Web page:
Changes in mitochondrial matrix volume, which accompany net salt transport into mitochondria, were followed using a quantitative light-scattering technique. This technique is based on the observation that the inverse absorbance of the mitochondrial suspension (1/A), when corrected for the extrapolated value at infinite protein concentration (1/A∞), is linearly related to matrix volume within well-defined regions (5, 19). Light-scattering changes of 0.1 mg/ml mitochondrial suspensions were followed at 520 nm and 25°C and are reported as β, which is inverse absorbance normalized for protein concentration, Ps
Mitochondria were suspended in a buffered salt medium containing K+, tetraethylammonium (TEA+), Na+, or Li+ salts of Cl− (120 mM); HEPES (10 mM); EGTA (0.1 mM); succinate (10 mM); and phosphate (Pi) (5 mM), pH 7.2. The osmolality of these media ranged between 275 and 280 mosmol/kgH2O. For assays of nonelectrolyte transport, mitochondria were suspended in the same medium, except that 264 mM erythritol or malonamide was substituted for the Cl− salt. All media also contained 0.5 mM MgCl2, 5 μM rotenone (to inhibit reverse electron transfer from complex II to complex I) and 0.67 μM oligomycin (to inhibit ATP synthesis by the FoF1-ATP synthase and the consequent decrease in membrane potential).
In our experiments, diazoxide (in DMSO) is always added to the suspension 2 s after mitochondria to ensure even distribution of this hydrophobic compound. It should also be noted that diazoxide is ineffective unless ATP is already present because the opener cannot open an already open channel. Similarly, 5-HD is ineffective unless ATP and an opener, diazoxide, are also present because 5-HD does not itself block the channel, but rather it prevents the opening effect of diazoxide (30). The same observations hold for cromakalim and glibenclamide. Light-scattering traces were initiated by addition of the mitochondrial suspension; the first 5–7 s of each trace, containing the transient from the mitochondrial addition, were omitted for clarity.
Oxygen consumption was measured with a Clark-type electrode (Yellow Springs Instruments) in a temperature-controlled chamber, by using the same buffered KCl medium described above and in the presence of ATP (200 μM). Oxygen concentration dissolved in our media was taken to be 480 ng atom O/ml at 25°C.
Measurement of K+ influx into PBFI-loaded mitochondria.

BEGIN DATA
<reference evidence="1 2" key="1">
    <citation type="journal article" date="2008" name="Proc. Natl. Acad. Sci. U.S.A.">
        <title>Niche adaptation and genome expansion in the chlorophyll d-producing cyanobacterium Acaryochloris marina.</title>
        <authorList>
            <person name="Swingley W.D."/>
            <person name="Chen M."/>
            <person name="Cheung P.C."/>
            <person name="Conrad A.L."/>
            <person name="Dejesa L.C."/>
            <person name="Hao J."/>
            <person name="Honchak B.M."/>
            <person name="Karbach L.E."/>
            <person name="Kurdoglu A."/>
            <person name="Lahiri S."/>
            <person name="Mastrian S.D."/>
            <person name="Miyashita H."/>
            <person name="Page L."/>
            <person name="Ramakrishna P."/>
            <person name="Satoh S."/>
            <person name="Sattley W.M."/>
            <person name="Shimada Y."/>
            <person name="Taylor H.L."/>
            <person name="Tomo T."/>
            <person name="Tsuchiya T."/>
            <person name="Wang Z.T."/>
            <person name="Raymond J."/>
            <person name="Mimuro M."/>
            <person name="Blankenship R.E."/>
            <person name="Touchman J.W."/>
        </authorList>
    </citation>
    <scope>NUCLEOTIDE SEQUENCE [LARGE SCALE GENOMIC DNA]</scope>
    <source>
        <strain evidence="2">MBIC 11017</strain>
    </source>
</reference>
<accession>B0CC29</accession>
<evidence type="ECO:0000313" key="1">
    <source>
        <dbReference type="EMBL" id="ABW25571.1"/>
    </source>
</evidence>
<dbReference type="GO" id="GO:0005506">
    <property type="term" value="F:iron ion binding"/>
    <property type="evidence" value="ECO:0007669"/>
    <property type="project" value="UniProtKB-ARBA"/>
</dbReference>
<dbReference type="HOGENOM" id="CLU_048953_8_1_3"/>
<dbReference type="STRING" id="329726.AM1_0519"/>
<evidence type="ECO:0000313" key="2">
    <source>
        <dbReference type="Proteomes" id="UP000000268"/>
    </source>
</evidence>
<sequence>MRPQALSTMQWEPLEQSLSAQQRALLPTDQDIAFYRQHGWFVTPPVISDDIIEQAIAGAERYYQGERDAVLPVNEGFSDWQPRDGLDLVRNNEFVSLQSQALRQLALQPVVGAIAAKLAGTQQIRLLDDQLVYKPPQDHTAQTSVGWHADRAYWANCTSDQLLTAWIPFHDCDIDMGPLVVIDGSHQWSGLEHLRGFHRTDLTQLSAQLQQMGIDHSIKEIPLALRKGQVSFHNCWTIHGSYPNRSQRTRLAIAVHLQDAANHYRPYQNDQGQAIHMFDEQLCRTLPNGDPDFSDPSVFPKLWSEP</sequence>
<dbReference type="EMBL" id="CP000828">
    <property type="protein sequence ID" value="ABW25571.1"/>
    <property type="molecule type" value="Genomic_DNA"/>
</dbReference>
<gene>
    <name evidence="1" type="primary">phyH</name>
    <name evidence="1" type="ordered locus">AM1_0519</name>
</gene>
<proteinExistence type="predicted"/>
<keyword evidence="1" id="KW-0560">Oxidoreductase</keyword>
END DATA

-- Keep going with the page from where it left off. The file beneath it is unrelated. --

The final mitochondrial pellet was resuspended to 20 mg/ml in buffer A supplemented with 10 mM pyruvate and 10 mM malate. This suspension was incubated with 20 μM potassium binding fluorescent indicator acetoxymethyl ester (PBFI AM) under stirring for 10 min at 25°C. PBFI AM was dissolved in DMSO and mixed in a 2:1 ratio (vol/vol) with the nonionic surfactant pluronic F-127 before addition to the mitochondrial suspension. The mitochondrial suspension was then diluted to 5–7 mg/ml with TEA+ medium containing (in mM) 175 sucrose, 50 TEA-Cl, 10 HEPES, 5 pyruvate, 5 malate, 5 succinate, 5 Pi, 0.1 EGTA, and 0.5 MgCl2 and incubated for 2 min under stirring at 25°C. This incubation was designed to substitute matrix K+ with TEA+ to bring matrix [K+] into the sensitivity range of PBFI; under our experimental conditions, PBFI exhibited an apparent Kd for K+ of ∼8 mM, determined as in Ref. 31. The brief period of TEA+ loading had no effect on respiration or respiratory control. The 2-ml suspension was then diluted with ice-cold buffer A to 35 ml and centrifuged twice at 10,000 g for 3 min. The resulting pellet was resuspended in buffer A at 30 mg/ml and kept on ice. For the assays, aliquots of this suspension (0.25 mg/ml) were transferred to 2 ml of the same potassium medium used for the light-scattering assay, at 25°C. PBFI fluorescence, which increases with increasing K+ concentration (31), was measured with an SLM/Aminco 8000C fluorescence spectrophotometer using an excitation ratio technique [excitation wavelength (λex) = 340/380 nm, emission wavelength (λem) = 500 nm] in which the signal at 340 nm corresponds to the maximal sensitivity of the probe to K+ and the signal at 380 nm corresponds to the isosbestic point of the probe. Ratiometric measurements reduce variations in the measured fluorescence intensity that may arise from competing factors, indicator concentration, excitation path length, excitation intensity, and detection efficiency (9). A calibration was carried out on each preparation. The fluorescence ratios R were found to be hyperbolically dependent on potassium concentrations and were converted to potassium concentration by using the equation [K+] = Kd × (R − R0)/(Rmax − R), where Kd is the dissociation constant (∼8 mM) experimentally determined, as previously described (31); R0 is the fluorescence signal after lysis; and Rmax is the maximum signal obtained after probe saturation with KCl.